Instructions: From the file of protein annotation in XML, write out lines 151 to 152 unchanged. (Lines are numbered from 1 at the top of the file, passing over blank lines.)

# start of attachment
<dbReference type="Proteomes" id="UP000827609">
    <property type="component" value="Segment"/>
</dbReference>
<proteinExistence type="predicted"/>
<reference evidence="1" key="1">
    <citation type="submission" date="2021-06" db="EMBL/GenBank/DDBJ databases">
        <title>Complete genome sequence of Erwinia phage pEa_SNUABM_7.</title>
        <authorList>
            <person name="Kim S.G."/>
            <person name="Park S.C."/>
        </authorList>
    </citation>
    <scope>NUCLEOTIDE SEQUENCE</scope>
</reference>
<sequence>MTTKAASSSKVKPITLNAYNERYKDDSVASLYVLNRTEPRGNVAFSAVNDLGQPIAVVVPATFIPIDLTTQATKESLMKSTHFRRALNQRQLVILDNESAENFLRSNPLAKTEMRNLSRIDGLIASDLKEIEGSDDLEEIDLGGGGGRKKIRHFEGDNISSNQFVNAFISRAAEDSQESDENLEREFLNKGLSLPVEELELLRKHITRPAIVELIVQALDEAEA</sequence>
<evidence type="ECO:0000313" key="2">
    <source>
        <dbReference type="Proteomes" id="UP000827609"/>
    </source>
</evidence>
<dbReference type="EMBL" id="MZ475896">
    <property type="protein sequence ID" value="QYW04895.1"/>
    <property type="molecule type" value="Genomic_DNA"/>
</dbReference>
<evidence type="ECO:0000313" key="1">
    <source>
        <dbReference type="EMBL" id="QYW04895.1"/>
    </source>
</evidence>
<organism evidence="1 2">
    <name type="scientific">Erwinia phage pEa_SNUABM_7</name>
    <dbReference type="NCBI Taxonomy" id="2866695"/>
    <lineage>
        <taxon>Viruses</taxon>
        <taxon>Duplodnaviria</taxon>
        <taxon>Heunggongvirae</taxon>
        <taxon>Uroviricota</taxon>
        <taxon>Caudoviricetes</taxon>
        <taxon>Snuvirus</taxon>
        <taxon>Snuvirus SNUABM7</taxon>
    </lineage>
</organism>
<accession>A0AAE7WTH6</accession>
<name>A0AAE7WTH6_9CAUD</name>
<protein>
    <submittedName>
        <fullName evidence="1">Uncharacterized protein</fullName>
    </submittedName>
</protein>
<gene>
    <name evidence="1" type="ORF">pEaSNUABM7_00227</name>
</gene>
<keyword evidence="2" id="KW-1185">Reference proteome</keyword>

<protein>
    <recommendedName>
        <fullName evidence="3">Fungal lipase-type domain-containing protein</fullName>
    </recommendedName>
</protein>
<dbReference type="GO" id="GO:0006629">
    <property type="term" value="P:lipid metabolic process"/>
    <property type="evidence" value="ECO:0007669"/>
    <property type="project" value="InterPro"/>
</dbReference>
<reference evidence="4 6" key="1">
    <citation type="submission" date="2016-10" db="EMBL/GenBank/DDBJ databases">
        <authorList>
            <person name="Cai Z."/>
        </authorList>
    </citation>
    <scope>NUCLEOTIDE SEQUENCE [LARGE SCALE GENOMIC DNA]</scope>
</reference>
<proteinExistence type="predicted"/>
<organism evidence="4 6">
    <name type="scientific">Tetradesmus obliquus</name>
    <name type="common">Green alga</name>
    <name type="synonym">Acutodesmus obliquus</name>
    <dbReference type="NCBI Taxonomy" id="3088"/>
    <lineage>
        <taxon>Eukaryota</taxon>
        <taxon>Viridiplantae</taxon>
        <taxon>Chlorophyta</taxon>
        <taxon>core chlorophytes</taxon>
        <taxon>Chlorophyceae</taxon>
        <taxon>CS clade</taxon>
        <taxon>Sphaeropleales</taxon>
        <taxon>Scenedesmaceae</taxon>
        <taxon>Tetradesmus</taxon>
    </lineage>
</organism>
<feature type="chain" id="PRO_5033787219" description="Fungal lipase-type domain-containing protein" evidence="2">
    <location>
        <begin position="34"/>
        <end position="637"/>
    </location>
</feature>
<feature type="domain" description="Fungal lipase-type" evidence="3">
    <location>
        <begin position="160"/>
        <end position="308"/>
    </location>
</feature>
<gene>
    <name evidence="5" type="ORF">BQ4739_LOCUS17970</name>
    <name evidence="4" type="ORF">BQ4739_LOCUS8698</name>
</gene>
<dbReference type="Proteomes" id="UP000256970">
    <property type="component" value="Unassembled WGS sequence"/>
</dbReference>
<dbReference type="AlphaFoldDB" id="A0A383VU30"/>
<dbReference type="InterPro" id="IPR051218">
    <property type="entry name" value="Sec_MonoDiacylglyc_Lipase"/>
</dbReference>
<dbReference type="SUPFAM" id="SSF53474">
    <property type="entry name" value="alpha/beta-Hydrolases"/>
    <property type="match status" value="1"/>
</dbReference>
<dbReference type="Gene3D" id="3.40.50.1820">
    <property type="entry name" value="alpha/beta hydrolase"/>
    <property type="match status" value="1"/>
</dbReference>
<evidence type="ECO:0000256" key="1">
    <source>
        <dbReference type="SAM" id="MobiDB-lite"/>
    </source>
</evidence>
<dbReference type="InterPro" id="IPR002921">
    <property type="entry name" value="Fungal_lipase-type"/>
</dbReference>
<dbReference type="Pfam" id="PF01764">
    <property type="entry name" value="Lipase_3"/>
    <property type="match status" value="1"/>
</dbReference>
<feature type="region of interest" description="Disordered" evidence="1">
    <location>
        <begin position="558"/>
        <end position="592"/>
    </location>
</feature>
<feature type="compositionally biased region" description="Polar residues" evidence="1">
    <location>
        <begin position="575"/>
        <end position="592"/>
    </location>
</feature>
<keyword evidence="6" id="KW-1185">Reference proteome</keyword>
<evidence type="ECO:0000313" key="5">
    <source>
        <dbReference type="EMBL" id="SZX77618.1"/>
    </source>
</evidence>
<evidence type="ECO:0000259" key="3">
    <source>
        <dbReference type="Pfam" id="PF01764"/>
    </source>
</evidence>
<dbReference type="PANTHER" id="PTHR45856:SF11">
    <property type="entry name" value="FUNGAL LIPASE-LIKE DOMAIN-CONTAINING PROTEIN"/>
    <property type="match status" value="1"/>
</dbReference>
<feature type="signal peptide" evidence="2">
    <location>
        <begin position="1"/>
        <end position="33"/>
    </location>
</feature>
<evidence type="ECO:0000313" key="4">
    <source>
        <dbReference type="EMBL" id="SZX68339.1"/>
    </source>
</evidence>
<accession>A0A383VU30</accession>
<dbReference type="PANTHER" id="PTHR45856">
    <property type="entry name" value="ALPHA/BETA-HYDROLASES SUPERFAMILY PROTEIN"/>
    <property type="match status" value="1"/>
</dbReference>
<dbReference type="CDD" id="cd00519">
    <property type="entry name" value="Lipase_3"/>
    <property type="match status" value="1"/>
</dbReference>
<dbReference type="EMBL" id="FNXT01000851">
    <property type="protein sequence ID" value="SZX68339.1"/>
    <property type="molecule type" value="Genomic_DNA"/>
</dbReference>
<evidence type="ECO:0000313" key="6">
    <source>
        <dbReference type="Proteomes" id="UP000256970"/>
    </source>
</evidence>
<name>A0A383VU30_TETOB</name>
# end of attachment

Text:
<evidence type="ECO:0000259" key="3">
    <source>